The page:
MRI Brain Image Segmentation Using Interactive Multiobjective Evolutionary Approach

MRI Brain Image Segmentation Using Interactive Multiobjective Evolutionary Approach

Anirban Mukhopadhyay (University of Kalyani, India)
DOI: 10.4018/978-1-5225-0058-2.ch002


The problem of image segmentation is frequently modeled as a problem of clustering the pixels of the images based on their intensity levels. In some recent studies, multiobjective clustering algorithms, where multiple cluster validity measures are optimized simultaneously for yielding robust clustering solutions have been proposed. It has been observed that the same set of validity measures optimized simultaneously do not generally perform well for all image datasets. In view of this, in this article, an interactive approach for multiobjective clustering is proposed for segmentation of multispectral Magnetic Resonance Image (MRI) of the human brain. In this approach, a human decision maker interacts with the multiobjective evolutionary clustering technique during execution in order to obtain the final clustering, the suitable set of validity measures for the input image, as well as the number of clusters by employing a variable-length encoding of the chromosomes. The effectiveness of the proposed method is demonstrated on many simulated normal and MS lesion MRI brain images.
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Image segmentation refers to the procedure of separating the pixels of an image into multiple non-overlapping, homogeneous and meaningful regions (Gonzalez, 1992). These regions are generally strongly associated with the objects in the image. Segmentation plays a vital role for analysis of medical images in computer-aided diagnosis and therapy. Automatic segmentation of MRI brain images into different tissue classes, such as gray matter (GM), white matter (WM) and cerebrospinal fluid (CSF) is very important in clinical study and neurological pathology. Further, the quantization of GM and WM region volumes may be of major interest in understanding different neurological disorders and diseases.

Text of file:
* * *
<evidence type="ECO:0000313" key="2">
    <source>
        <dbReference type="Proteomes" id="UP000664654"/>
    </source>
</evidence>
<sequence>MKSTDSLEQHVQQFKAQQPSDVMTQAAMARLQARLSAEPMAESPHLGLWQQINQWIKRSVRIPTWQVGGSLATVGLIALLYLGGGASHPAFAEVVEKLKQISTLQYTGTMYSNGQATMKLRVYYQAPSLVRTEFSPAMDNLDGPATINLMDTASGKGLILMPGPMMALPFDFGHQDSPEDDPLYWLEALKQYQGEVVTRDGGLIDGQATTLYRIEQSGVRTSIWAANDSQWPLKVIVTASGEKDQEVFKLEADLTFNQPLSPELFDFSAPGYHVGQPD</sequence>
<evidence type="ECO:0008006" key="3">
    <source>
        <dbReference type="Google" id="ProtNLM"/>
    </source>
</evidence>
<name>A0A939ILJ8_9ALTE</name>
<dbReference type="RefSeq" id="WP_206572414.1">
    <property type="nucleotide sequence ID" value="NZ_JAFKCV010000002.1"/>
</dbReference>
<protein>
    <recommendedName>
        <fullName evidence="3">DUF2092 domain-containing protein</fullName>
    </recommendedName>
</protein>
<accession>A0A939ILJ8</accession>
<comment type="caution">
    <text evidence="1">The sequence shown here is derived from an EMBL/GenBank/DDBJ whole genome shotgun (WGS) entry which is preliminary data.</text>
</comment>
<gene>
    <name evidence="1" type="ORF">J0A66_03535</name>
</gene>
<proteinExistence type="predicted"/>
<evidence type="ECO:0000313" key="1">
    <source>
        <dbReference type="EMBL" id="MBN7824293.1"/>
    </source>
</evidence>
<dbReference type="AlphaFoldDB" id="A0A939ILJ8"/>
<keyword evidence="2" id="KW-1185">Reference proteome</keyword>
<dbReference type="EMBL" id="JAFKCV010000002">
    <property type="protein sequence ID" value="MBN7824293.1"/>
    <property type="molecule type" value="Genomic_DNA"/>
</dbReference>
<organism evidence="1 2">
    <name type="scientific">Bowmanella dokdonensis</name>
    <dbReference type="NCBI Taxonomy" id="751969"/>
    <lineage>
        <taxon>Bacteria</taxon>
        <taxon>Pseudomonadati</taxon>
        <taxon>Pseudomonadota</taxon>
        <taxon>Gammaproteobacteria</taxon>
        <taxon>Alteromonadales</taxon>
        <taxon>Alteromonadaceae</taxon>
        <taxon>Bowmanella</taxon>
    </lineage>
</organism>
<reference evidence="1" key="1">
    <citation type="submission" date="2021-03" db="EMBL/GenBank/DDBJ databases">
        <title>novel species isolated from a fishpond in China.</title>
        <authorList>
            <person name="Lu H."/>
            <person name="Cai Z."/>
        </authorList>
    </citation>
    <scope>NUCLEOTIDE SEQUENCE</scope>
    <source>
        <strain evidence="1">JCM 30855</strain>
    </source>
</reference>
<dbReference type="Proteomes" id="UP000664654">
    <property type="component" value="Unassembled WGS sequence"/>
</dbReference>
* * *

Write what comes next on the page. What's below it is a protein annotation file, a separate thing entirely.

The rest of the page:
The problem of segmentation of MRI brain images in different tissue classes is often posed as clustering the image pixels in the intensity space (Mukhopadhyay, 2009a, 2011). Clustering (Jain,1988) is a popular unsupervised pattern classification technique that partitions a set of 978-1-5225-0058-2.ch002.m01 objects into 978-1-5225-0058-2.ch002.m02 groups based on some similarity/dissimilarity metric where the value of 978-1-5225-0058-2.ch002.m03 may or may not be known a priori. Unlike hard clustering, a fuzzy clustering algorithm produces a $K \times n$ membership matrix 978-1-5225-0058-2.ch002.m04, 978-1-5225-0058-2.ch002.m05 and 978-1-5225-0058-2.ch002.m06, where 978-1-5225-0058-2.ch002.m07 denotes the membership degree of pattern 978-1-5225-0058-2.ch002.m08 to cluster 978-1-5225-0058-2.ch002.m09. For probabilistic non-degenerate clustering 978-1-5225-0058-2.ch002.m10 and978-1-5225-0058-2.ch002.m11, 978-1-5225-0058-2.ch002.m12 (Bezdek, 1981). Due to the inherent noisy nature of MRI images, fuzzy clustering is more appropriate in segmentation of MRI imagery.

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